“As soon as they know about it, they’re not ignoring it anymore,” she said. “And it's really criminal for the adults to ignore it just because it's scary or we don't understand the science of it or it seems too big or the wrong age group or whatever your excuse can be. I think this is a great way to start – with a pilot, just encouraging and with money.” 

'You can't fight what you don't understand'

At Camden Hills Regional High School, Margo Murphy’s freshmen finished up their radiocarbon dating exercise. Amelia Porter, 15, said in an interview that she was glad to have learned more about climate change in one semester of this class than in all of middle school. 

“We’re dealing with climate change right now, and it’s going to impact all of our futures, whether we like it or not,” Porter said. “It’s important to learn about that so we can do our best to help not burn the planet.” 

Margo Murphy’s freshman Global Science class at Camden Hills Regional High School included a unit on designing passive houses, seen here. Students took the structures outside to record and analyze data on how well they retained heat in winter temperatures. (Photo by Annie Ropeik/Spectrum News Maine).

Soon after the freshmen left for lunch, two seniors in Murphy’s AP Environmental Science class stopped by to pick up some equipment for another climate-related project. Allison Gill and Elsie Hildreth, both 18, are in one of several classes in the state working with the University of Maine to monitor rising sea levels in various coastal spots — in their case, Rockport Harbor. 

“I’m usually pretty aware about environmental stuff, climate change and all that, but this class has still been super eye-opening to me,” Gill said. “Just how much is going on, like, behind the scenes that we don’t really know about that’s affecting the climate.”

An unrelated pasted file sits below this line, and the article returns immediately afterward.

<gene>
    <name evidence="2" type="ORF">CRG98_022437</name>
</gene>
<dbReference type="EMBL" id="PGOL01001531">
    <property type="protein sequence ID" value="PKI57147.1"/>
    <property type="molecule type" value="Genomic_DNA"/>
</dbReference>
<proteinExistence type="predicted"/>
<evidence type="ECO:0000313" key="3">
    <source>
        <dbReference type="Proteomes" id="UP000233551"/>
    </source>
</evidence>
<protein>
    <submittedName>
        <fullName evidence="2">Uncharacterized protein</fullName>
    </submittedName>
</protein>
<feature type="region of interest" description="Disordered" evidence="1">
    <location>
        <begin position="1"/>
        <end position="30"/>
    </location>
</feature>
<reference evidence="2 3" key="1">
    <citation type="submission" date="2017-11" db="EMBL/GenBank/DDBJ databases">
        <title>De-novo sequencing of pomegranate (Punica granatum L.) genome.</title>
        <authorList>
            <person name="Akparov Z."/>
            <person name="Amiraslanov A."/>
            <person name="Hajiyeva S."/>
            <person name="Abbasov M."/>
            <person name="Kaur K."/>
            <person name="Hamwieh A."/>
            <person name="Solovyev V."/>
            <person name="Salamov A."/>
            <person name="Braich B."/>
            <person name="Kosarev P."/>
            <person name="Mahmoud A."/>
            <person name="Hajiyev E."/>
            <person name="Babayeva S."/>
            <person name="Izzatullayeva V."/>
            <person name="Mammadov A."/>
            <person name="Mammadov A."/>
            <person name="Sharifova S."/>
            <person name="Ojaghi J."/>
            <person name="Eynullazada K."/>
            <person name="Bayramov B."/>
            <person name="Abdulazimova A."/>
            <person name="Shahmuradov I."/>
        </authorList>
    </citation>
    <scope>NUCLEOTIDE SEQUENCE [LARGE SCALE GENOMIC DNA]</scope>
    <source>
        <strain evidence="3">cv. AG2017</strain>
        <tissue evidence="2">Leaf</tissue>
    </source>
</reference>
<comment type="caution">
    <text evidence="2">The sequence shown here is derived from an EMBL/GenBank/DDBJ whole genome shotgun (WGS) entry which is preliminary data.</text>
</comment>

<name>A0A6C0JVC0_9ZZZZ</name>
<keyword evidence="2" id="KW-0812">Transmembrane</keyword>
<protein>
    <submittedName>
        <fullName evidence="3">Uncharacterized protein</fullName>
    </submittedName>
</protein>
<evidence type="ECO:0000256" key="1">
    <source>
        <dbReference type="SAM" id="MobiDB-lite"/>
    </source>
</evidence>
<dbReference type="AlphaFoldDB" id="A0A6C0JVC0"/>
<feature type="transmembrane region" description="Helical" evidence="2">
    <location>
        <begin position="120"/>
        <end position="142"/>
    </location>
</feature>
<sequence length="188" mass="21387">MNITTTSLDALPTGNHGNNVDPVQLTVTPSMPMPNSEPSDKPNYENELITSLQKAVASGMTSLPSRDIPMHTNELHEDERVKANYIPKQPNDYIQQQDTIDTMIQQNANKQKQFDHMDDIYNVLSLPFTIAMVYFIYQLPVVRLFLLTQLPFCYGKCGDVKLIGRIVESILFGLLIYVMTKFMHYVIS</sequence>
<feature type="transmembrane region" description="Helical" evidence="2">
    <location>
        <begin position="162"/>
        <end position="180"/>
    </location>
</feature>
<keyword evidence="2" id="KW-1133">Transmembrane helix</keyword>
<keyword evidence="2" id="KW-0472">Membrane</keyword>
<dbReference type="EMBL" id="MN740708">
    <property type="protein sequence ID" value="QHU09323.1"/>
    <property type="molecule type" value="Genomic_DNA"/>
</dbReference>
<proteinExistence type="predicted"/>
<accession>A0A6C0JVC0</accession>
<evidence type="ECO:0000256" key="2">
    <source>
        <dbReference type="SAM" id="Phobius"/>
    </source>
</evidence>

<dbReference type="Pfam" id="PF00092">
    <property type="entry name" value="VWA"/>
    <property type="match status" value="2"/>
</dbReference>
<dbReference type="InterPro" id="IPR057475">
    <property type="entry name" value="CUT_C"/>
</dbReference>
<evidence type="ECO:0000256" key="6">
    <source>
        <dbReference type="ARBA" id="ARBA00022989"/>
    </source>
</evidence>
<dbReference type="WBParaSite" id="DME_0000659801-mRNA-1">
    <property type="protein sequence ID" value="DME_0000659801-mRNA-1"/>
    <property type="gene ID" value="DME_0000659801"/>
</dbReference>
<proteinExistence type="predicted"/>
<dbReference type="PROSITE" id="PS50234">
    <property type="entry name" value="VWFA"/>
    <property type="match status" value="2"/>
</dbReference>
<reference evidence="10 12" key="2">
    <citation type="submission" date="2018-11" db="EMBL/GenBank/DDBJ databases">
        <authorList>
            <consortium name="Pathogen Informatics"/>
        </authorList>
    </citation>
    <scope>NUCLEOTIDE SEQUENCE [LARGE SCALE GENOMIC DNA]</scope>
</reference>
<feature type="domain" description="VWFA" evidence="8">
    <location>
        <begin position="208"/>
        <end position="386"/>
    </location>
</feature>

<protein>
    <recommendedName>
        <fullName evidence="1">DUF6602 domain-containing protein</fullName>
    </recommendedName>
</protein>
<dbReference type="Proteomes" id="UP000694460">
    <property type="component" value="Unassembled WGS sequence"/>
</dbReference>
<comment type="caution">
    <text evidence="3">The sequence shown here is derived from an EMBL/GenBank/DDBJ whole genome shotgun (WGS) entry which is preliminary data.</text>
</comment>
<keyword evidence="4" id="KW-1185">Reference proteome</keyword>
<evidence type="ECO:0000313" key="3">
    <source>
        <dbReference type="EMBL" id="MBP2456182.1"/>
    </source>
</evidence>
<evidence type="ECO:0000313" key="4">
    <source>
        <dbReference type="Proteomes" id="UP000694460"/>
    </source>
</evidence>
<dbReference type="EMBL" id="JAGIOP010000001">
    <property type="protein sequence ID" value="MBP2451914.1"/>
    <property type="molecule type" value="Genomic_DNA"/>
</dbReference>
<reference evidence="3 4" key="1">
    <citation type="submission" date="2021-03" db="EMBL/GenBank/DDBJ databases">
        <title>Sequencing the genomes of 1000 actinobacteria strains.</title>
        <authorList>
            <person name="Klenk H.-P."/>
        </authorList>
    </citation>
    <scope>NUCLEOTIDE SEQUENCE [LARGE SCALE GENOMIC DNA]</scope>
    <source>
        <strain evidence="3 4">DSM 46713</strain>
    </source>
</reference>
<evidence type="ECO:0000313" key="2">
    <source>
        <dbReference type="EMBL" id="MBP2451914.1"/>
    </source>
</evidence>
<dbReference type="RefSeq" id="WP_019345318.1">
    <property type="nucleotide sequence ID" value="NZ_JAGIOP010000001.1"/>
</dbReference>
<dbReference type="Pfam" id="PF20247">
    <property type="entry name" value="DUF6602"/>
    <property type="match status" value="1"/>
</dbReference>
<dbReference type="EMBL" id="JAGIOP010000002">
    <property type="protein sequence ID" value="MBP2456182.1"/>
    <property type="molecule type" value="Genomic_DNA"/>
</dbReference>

Gill plans to study environmental science in college, and Hildreth wants to focus on sustainable design. Those goals were shaped by the outdoor education and, now, climate curriculum they received in school, but even more so by their personal connections to Maine’s environment. Both students are avid skiers, and they’ve noticed how winters have warmed in their lifetimes. 

“We care so much about the environment here and our seasons — we love it so much, but the winters have been so disappointing recently … I feel like it’s changing really quickly,” Gill said. “I want to bring back big snowy winters.” 

Advocates like Ogechi Obi, the Bangor High School senior, argue that the ideal climate education will build on these lived experiences to empower students to help make change. 

“We are in a climate crisis, and I only think that can be combated through education,” Obi said, “because you can't really fight what you don't understand.”

This story was updated Tuesday afternoon with details on the full state legislature's vote on the bill now scheduled for Wednesday. It has also been updated to correct the harbor that Margo Murphy's AP Environmental Science students are monitoring. It is Rockport Harbor, not Camden.